December 21, 2011 // Uncategorized

‘Madre Mary’ feted at St. Joseph Parish

More photos are available in the photo gallery.

By Jodi Magallanes

LAGRANGE — In honor of the Virgin Mary’s first known appearance in the Western Hemisphere, St. Joseph Parish in LaGrange celebrated the feast Our Lady of Guadalupe on Monday, Dec. 12, with a Mass celebrated by Bishop Kevin C. Rhoades.

Although Blessed Pope John Paul II publicly recognized the Virgin of Guadalupe as the Mother of the Americas, she is particularly precious to Mexican Catholics. Since she appeared as a mixed-blood Indian to Juan Diego Cuauhtlatoatzin in 1531 near Mexico City, the devotion of Our Lady of Guadalupe has been integral to the Mexican Catholic tradition.

At St. Joseph, members of the parish’s Spanish-speaking community also remembered her appearance with flowers, dancing, food and music. According to parish administrator, Conventual Franciscan Father Andrew Martinez, the observance is one of the biggest for the parish’s Hispanic community, in addition to the Passion and another Christmas season activity, the Shepherd’s Play.

Bishop Rhoades immediately called worshippers’ attention to the story of Our Lady’s appearance, which includes the well-known Marian question “Am I not here, she who is your mother?” The question, asked of Juan Diego, requires the modern faithful as well to recognize that they are in the presence of the Holy Queen, Bishop Rhoades said.

A believer can’t embrace Jesus without recognizing the role that Mary played in salvation and the maternal, spiritual role He assigned her over all people, Bishop Rhoades continued.

Mary’s appearance revived evangelization efforts in the New World, which is the reason Our Lady of Guadalupe is referred to as the Star of Evangelization. She also is with people today during their faith journeys.

In an age when secularism, relativism and consumerism are challenges, evangelical values come under attack. The Virgin helps the faithful to defend values, such as respect for life from conception to natural death, the sanctity and indissolubility of Christian matrimony and the stability and dignity of the family. But there is no social peace without respect for those values, and Marian devotion helps the faithful live as faithful disciples of Christ so that they can be the salt of the earth and the light of the world, Bishop concluded.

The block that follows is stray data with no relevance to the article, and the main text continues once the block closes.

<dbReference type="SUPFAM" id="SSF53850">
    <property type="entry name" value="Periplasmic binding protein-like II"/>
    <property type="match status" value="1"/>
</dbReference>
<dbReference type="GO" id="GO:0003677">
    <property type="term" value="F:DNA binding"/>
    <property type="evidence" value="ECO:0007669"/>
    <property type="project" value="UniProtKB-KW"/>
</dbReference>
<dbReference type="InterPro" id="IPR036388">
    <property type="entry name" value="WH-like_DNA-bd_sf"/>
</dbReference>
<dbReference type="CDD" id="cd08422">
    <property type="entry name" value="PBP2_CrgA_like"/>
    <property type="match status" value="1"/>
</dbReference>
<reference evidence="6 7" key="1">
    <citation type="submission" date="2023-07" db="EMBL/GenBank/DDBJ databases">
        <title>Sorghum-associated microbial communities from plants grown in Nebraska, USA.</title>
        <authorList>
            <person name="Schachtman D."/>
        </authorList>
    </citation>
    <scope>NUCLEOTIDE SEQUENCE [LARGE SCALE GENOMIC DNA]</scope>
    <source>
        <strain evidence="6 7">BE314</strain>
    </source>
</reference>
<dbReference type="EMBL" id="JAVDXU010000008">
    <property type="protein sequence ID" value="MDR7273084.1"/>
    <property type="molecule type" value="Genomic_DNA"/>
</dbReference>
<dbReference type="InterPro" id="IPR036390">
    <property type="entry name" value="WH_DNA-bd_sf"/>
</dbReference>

Prior to the Mass, Trini Muñoz and others faithful to a rosary tradition ended a pilgrimage with an Our Lady of Guadalupe icon by placing it in the church sanctuary. The image, which was brought from Mexico, had visited numerous homes during the preceding 46 days for small group recitations and other prayers.

St. Joseph’s Hispanic young adult group brought to life the story of Mary’s appearance to Juan Diego through a pre-Mass drama. The enactment took place before a crowd of about 300 people who seemed appreciative as well as engaged by special effects like a spotlight and fog machine that were employed to make the scenes more accurate and inspiring.

“This is the second year we’ve done it and I think the crowd is getting bigger. More young people are coming up to us and wanting to get involved,” said Nancy Flores, who heads the group with her husband, Cesar.

A reception that included a meal of chicken and rice, typical Mexican breads and desserts followed the Mass. Dancers entertained participants with Mexican folkloric dances.

About 250 families call St. Joseph their parish home, half of which Father Martinez estimates to be Spanish-speaking. Some of those have been in the LaGrange area for 15 or 20 years. They were first ministered to by Father Mark Weaver, followed by Father Paul Bueter. Father Martinez, a Franciscan friar, has cared for the parish for the last two years.

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